"manages to impress by the quality of the relationships some of the characters have, even in those very strange circumstances"
“I’m back, you bastards!” is how Myrtle “Tilly” Dunnages (Kate Winslet) makes her entry. A very powerful intro indeed, but considering how she’s seen by everyone in her tiny home town, it will not amaze you.
Tilly is a mysterious seamstress, who we find out has been sent away from her town after supposedly killing a boy in the past. She comes back to the place she once called home in order to help her mother, or that is what we are led to believe. However, ‘The Murderess’, as the people of the town call her, is back as a totally different person: one very secure of what she wants and that isn’t something which necessarily makes the people of Dungatar happy.
She is faced with a crazy mother, a not so secure home and not many friends, but that doesn’t stop her. She uses the best of her talents and eventually manages to sort of bribe the women in town to be not necessarily be friendlier, but just civil. Of course, as in all stories, she has both helpers and people who are there to stop her from succeeding.
Among her helpers we can count Teddy McSwiney (Liam Hemsworth), a very handsome young man who becomes instantly interested with the new comer. Teddy offers her much needed support which sometimes she doesn’t even know she requires. He gets his way eventually and gets as close as he wants to this woman of the world. Apart from Teddy, there is also Farrat (Hugo Weaving), a warm and very sensitive police sergeant who has quite a thing for colours and fabrics and secretly cross-dressing. He is the one to support her in a key moment, and in order to pay for his own sins he take the blame for something Tilly does.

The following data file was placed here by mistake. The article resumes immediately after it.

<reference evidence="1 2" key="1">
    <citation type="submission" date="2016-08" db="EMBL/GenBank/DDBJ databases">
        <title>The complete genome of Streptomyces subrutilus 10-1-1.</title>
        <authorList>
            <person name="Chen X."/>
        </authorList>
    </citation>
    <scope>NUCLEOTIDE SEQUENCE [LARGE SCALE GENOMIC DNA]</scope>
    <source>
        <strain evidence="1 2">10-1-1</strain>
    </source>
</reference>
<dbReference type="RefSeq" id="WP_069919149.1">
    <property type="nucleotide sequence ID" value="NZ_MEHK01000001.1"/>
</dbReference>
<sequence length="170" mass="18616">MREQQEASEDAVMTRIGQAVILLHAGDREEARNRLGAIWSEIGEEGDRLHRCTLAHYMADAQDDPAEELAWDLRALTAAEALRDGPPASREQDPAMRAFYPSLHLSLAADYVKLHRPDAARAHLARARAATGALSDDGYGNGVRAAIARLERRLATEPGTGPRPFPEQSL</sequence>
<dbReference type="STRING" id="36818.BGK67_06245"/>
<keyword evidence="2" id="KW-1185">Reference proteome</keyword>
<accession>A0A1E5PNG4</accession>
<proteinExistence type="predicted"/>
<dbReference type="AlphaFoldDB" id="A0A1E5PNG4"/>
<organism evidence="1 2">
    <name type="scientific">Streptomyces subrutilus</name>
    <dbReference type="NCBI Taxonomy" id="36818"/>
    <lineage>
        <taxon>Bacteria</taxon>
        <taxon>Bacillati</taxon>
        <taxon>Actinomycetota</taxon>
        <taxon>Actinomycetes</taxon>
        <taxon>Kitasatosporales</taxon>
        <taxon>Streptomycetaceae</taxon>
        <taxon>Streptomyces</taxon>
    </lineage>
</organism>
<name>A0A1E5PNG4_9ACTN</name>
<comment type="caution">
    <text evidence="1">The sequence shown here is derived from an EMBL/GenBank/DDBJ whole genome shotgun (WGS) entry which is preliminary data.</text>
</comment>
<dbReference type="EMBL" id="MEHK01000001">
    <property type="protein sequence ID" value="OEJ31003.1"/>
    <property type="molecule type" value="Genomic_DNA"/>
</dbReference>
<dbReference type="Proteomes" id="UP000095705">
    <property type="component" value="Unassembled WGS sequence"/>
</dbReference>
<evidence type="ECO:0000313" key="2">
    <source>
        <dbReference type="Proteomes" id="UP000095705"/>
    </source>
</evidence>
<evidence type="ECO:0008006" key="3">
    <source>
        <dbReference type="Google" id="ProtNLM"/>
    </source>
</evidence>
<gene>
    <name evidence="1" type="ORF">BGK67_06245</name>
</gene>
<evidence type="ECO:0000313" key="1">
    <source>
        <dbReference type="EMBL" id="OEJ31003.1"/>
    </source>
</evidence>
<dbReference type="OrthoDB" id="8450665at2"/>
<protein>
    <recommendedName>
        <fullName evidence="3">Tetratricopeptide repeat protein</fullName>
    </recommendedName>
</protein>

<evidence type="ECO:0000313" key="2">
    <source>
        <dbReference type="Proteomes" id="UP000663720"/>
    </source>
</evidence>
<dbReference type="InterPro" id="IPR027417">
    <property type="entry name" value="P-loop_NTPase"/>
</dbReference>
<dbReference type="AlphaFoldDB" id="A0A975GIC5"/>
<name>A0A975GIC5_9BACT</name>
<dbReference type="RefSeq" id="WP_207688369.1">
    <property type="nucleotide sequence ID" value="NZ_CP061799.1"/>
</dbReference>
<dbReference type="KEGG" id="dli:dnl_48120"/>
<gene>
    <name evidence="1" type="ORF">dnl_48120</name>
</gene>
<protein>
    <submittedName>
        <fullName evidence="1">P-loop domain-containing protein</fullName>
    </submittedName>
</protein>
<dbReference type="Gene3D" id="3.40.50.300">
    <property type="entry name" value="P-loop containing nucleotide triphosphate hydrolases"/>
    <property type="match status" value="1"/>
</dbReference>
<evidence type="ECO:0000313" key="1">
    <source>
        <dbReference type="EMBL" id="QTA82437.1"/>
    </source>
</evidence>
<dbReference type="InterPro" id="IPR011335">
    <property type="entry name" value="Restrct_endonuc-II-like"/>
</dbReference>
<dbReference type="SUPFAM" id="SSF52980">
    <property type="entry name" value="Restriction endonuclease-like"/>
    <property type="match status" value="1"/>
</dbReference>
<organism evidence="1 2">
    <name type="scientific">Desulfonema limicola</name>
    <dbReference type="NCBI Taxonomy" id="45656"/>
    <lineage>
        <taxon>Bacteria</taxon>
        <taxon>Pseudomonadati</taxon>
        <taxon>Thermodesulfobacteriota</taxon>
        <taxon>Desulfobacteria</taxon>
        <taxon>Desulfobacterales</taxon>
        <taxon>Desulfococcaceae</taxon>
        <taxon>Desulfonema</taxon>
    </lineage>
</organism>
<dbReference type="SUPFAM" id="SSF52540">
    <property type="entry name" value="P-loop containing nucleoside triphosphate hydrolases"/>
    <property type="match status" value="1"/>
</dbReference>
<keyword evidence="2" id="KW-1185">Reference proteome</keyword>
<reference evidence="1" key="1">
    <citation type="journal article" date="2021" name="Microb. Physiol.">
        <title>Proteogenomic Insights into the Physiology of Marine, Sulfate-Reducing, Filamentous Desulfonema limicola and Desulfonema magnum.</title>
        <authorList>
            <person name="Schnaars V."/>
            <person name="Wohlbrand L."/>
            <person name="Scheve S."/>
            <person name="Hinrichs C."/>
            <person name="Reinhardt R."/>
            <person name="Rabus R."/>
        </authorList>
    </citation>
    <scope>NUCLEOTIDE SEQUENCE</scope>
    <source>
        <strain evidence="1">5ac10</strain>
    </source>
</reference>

The story develops quite naturally: she comes back, everyone is in shock, including Mad Molly (her mother) as she doesn’t recognise her to begin with, and then the plotting begin. Between trying to discover the truth of why everyone thinks she has murdered a schoolboy named Stewart Pettyman, as she wasn’t able to remember any of it, she tries to stay somewhat civil with everyone, but she is not allowed and eventually the drama hits us.
The Dressmaker is beautiful when it comes to costumes and the sarcasm some of the characters let out is great, but lacks a properly rooted plot. Kate Winslet’s performance is a grand one; her overall attitude feels like a very fitting one. She is stable, powerful and there to impress. Judy Davis as Molly presents us in a funny yet personal way with the different faces a person with psychological problems might have. In her few moments of lucidity we discover a persistent woman who believes in her daughter and who would do anything to help her. Her mother is also the one to provide Tilly with her final incentive to take her revenge too.
The Dressmaker manages to impress by the quality of the relationships some of the characters have, even in those very strange circumstances. It’s a film about putting feelings to rest and having the power to shut the door behind you and move on to better places.